A controversy has broken out in the utility industry over a prediction of how much it might cost the nation to address climate change. It seems that some of the power companies, notably those with less coal in their portfolios, think an Edison Electric Institute-sponsored study exaggerated the downside, with its prediction that there would be a 1 percent to 1.6 percent reduction in GDP by 2015 and 2 percent to 2.5 percent thereafter if Congress adopted the bill sponsored by Republican Sen. John Warner of Virginia and independent Sen. Joseph Lieberman of Connecticut.
Expect more tussles over climate cost-benefit analysis ahead, says Daniel Weiss, director of climate strategy at the Center for American Progress. He argues that most cost-benefit studies of global warming solutions will overestimate the costs and underestimate the benefits, because they are incapable of seeing the dynamic technological progress that inevitably will occur in the future. "These studies base their cost assumptions on existing technologies and practices, which means that they do not account for the vast potential for innovation once binding reductions and deadlines are set," he says.
When I read Weiss's piece, I was immediately reminded of a long-forgotten study by the U.S. Office of Technology Assessment, which found that is precisely what occurred over the years with the regulations that were put into place to protect workers. Since OTA was eliminated as one of the early acts of the "Contract with America" Congress elected in 1994 and its old studies are not easily accessible, and since a piece I wrote on this study for the National Law Journal in November 1995 cannot readily be found on the Internet, I searched and found an article by a labor economist summarizing the OTA's findings here. In brief:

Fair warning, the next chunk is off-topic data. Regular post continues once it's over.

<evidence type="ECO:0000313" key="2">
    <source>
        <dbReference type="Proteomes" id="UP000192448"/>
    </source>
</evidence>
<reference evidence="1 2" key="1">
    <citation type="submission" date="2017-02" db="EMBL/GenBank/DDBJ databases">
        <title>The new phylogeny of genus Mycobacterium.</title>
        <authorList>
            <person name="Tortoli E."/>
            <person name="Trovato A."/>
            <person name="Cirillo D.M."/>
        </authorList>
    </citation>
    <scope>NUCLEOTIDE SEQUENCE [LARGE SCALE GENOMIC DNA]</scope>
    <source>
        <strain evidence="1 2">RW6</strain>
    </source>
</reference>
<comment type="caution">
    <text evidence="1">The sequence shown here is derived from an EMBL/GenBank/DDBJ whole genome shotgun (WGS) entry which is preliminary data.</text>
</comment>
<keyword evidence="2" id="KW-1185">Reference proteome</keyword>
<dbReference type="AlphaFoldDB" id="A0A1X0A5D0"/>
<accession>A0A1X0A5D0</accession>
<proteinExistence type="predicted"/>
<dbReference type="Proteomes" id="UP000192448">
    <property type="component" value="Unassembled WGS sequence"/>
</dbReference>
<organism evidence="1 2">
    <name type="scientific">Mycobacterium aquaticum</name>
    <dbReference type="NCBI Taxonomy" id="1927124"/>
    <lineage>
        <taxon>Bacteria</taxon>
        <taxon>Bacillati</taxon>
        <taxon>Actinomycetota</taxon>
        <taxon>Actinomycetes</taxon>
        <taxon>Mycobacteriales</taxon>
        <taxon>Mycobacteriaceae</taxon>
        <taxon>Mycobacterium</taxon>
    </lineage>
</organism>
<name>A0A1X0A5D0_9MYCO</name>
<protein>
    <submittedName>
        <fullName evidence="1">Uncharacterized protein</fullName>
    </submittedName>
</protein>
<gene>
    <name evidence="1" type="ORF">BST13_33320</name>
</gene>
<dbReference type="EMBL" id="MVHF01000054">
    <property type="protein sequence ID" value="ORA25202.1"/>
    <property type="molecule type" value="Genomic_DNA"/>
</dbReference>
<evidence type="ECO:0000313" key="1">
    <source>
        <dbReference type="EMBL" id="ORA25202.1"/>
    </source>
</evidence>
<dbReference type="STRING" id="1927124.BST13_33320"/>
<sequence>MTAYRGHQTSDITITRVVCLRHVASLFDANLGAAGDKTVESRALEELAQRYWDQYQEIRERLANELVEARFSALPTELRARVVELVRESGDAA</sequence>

1. Cotton dust. The textile industry fought for years against rules to protect workers from "brown lung" disease, arguing they would be too costly. In fact, the rules cost the industry only one third of what was predicted, because instead of building expensive enclosures it invested in much-needed new machinery that didn't permeate the factory air with cotton dust.
2. Formaldehyde. Metal foundries were able to meet the Occupational Safety and Health Administration standard limiting worker formaldehyde exposure at nearly half the projected cost. They switched to newly developed low-formaldehyde resins, instead of overhauling ventilation systems as they complained they would have to do.
3. Vinyl chloride. The plastics industry had to pay only one quarter what it projected to reduce worker exposure to vinyl chloride, a carcinogen that is a basic building block of its production. Again, industry argued it would have to overhaul its ventilation and reactors, but instead a new technology was developed for "stripping" vinyl chloride emissions out of the air.
Once the nation begins tackling the global warming problem in earnest, it's a good bet that there will be similar innovations that render moot the weighing of dollars and cents we are doing today.